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Sherman on how she views historical artwork

I'm illiterate in the historical, classic knowledge of photography, the stuff teachers attempted to bore into my head, which I resisted. The way I've always tried to cull information from older art and put it into my work is that I view it all anonymously, on a visceral level. Lately I've been looking at a lot of images from Surrealism and Dada, but I never remember which ones are the Man Rays, say, because I'm just looking for what interests me.1

1 Michael Kimmelman, "At the Met With: Cindy Sherman; Portraitist in the Halls of Her Artistic Ancestors," The New York Times (19 May 1995): B16.

Sherman in response to the question "What is the relationship between all those shes and yourself?"

I've never thought of any of this work as some long expos about self-portraiture. I really think of them all as different people—each one is a different character. Even though I can remember back to the day when I was shooting…it still seems like somebody else. That's really what I'm looking for, that's what [is] in my mind when choosing an image. What makes it successful is when I suddenly don't sense anything about myself in that image.1

1 David Brittain, "True Confessions: Cindy Sherman Interviewed," Creative Camera (February-March 1991): 37.

Sherman on how paintings differ from photographs

The nice thing about seeing paintings in the museum that I never appreciate is looking at them up close. You know, it's a totally different experience from seeing them in catalogues.1

1 Phoebe Hoban, "Cindy Sherman: Moving Pictures," New York Magazine (6 April 1996): 178.

Sherman on combining different kinds of artifice

Dressing up and painting and photography jelled for me when the makeup became paint and my face became the canvas.1

1 Michael Kimmelman, "At the Met With: Cindy Sherman; Portraitist in the Halls of Her Artistic Ancestors," The New York Times (19 May 1995): B16.

Cindy Sherman, Untitled (#195) Cindy Sherman, Untitled (#198) Cindy Sherman, Untitled (#197) Cindy Sherman, Untitled (#222) Cindy Sherman, Untitled (#205) Cindy Sherman, Untitled (#220) Cindy Sherman, Untitled (#228) Cindy Sherman, Untitled (#224) Cindy Sherman, Untitled (#213) Cindy Sherman Cindy Sherman, Untitled (#195), Arno and Danner Schefler Cindy Sherman, Untitled (#197), Collection of Helen Kornblum Cindy Sherman, Untitled (#198), Courtesy of artist and Metro Pictures Cindy Sherman, Untitled (#205), The Carol and Arthur Goldberg Collection Cindy Sherman, Untitled (#213), Courtesy of artist and Metro Pictures Cindy Sherman, Untitled (#220), Michael and Jeanne Klein Cindy Sherman, Untitled (#222), Michael and Jeanne Klein Cindy Sherman, Untitled (#224), Mr. and Mrs. Charles Diker Cindy Sherman, Untitled (#228), The Broad Art Foundation, Santa Monica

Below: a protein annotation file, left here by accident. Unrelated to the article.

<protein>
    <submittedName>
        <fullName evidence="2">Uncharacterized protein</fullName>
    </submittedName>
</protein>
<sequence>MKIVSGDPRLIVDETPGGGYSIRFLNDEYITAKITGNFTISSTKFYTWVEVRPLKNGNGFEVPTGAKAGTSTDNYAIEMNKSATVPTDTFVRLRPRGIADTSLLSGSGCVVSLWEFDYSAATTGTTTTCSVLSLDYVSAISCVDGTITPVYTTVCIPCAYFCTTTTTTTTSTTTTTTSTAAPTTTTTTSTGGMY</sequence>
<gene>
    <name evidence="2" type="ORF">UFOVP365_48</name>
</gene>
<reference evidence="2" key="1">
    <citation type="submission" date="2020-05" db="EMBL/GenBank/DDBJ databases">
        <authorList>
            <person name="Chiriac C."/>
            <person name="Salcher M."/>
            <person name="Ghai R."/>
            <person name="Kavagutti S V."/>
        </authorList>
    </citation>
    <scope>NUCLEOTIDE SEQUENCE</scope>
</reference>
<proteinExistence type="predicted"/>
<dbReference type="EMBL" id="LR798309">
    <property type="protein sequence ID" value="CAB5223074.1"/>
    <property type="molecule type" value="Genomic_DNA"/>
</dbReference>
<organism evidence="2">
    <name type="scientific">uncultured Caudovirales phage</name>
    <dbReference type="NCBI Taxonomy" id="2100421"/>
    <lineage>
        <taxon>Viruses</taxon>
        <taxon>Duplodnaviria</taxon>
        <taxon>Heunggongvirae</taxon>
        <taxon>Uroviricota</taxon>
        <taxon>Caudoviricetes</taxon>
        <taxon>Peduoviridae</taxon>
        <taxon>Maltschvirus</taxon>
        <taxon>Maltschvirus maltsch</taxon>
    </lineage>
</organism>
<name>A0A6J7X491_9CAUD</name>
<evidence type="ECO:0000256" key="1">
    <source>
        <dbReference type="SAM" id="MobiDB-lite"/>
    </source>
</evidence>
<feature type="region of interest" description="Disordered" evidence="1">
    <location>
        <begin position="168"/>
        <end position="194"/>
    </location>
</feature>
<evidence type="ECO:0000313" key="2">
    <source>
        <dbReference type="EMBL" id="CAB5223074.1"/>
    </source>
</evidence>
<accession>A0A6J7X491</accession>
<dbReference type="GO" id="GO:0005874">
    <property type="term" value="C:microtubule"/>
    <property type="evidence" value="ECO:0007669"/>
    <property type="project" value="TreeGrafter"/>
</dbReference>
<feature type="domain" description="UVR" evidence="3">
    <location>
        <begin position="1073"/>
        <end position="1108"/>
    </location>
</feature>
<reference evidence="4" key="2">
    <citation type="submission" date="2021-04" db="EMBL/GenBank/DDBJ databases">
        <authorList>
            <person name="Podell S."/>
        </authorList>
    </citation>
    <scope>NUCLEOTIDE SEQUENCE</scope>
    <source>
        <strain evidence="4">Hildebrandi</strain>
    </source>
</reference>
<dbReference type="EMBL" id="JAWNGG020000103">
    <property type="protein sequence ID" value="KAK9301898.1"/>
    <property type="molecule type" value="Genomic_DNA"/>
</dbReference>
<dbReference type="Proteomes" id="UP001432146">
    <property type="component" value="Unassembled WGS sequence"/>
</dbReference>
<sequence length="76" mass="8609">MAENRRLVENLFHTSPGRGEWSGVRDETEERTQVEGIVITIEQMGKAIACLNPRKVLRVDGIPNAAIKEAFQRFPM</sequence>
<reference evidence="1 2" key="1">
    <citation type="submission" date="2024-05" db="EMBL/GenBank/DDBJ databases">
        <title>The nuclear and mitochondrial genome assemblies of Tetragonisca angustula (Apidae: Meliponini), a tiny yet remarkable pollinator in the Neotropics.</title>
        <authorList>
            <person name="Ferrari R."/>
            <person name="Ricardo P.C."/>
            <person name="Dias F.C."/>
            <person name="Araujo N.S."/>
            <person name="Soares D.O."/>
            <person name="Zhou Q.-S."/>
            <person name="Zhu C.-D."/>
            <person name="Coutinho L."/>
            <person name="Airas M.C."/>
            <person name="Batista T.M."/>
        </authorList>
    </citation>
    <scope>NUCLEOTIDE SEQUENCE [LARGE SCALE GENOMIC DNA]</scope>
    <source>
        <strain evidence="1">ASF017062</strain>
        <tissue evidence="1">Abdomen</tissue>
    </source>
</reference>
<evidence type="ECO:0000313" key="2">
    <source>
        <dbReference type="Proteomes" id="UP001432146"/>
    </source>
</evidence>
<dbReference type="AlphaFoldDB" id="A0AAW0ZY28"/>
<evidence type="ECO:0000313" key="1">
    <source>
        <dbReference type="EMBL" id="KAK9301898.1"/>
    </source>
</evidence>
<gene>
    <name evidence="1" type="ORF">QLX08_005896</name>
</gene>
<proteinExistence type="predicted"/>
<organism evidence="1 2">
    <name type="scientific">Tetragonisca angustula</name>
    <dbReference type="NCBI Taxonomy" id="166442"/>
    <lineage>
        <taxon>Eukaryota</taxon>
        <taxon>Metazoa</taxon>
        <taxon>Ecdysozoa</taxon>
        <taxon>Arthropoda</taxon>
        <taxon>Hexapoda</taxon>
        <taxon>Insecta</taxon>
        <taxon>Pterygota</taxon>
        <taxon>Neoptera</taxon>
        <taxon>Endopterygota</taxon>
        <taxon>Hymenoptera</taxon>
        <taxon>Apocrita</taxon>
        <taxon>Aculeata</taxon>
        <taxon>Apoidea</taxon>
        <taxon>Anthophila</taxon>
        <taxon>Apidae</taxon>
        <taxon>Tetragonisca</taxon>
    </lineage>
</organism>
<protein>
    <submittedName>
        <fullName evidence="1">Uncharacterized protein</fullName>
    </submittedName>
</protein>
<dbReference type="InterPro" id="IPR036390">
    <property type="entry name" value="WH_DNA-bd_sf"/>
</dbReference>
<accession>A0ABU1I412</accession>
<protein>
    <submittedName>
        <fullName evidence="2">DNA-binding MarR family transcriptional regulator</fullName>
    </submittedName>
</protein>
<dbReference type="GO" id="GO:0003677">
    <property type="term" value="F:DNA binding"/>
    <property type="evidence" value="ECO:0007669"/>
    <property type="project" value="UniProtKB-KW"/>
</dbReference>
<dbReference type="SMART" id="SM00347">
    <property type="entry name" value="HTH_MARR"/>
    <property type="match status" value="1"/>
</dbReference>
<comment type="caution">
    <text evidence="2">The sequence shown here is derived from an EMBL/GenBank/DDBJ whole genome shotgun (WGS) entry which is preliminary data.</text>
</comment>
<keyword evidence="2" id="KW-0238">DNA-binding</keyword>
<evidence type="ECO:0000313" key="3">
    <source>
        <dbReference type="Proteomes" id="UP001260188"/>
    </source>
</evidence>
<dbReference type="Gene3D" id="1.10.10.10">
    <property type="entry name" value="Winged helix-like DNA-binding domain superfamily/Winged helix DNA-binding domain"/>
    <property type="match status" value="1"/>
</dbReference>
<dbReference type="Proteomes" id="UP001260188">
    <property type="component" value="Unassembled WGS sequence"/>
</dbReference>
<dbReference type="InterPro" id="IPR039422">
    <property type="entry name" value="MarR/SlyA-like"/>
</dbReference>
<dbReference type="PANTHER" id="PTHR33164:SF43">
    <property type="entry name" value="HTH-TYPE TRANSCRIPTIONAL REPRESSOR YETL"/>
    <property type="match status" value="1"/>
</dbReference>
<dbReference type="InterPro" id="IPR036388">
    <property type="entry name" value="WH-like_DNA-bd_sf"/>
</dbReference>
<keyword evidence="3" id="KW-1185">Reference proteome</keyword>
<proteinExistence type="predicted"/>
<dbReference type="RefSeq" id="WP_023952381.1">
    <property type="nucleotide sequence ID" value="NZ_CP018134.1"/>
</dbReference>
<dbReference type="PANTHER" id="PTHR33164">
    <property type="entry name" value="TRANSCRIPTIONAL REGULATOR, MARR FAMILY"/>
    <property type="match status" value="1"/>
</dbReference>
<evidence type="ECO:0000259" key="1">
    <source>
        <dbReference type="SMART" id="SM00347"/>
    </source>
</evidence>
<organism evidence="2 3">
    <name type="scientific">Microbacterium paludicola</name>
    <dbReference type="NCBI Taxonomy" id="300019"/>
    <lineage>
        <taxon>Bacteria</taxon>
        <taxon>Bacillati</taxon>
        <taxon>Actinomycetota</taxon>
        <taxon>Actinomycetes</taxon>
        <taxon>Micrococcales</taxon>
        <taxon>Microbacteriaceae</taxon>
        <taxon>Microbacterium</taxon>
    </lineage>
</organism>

Cindy Sherman appears in all of these photographs. Some of these compositions reference specific paintings or artists; others are mainly inventions that merge aspects of "masterpieces" from different places and times. In either case, the way the works are made links them not so much to the history of painting as to photographic reproductions of paintings: Sherman depicts realities that are already artifices. As she has noted, "the makeup became paint and my face became the canvas."1 By presenting painting-like images via the medium of photography, these works point to differences in how painting and photography are regarded. Modifications to reality that might seem natural in the former are obviously created by artificial means (specifically make-up and prosthetics) in the latter.

1 Michael Kimmelman, "At the Met With: Cindy Sherman; Portraitist in the Halls of Her Artistic Ancestors," The New York Times (19 May 1995): B16.

Sherman on the origin of the History Portraits (1995)

When I was doing those history pictures I was living in Rome but never went to the churches and museums there. I worked out of books, with reproductions. It's an aspect of photography I appreciate conceptually: the idea that images can be reproduced and seen anytime, anywhere, by anyone.1

1 Phoebe Hoban, "Cindy Sherman: Moving Pictures," New York Magazine (6 April 1996): 178.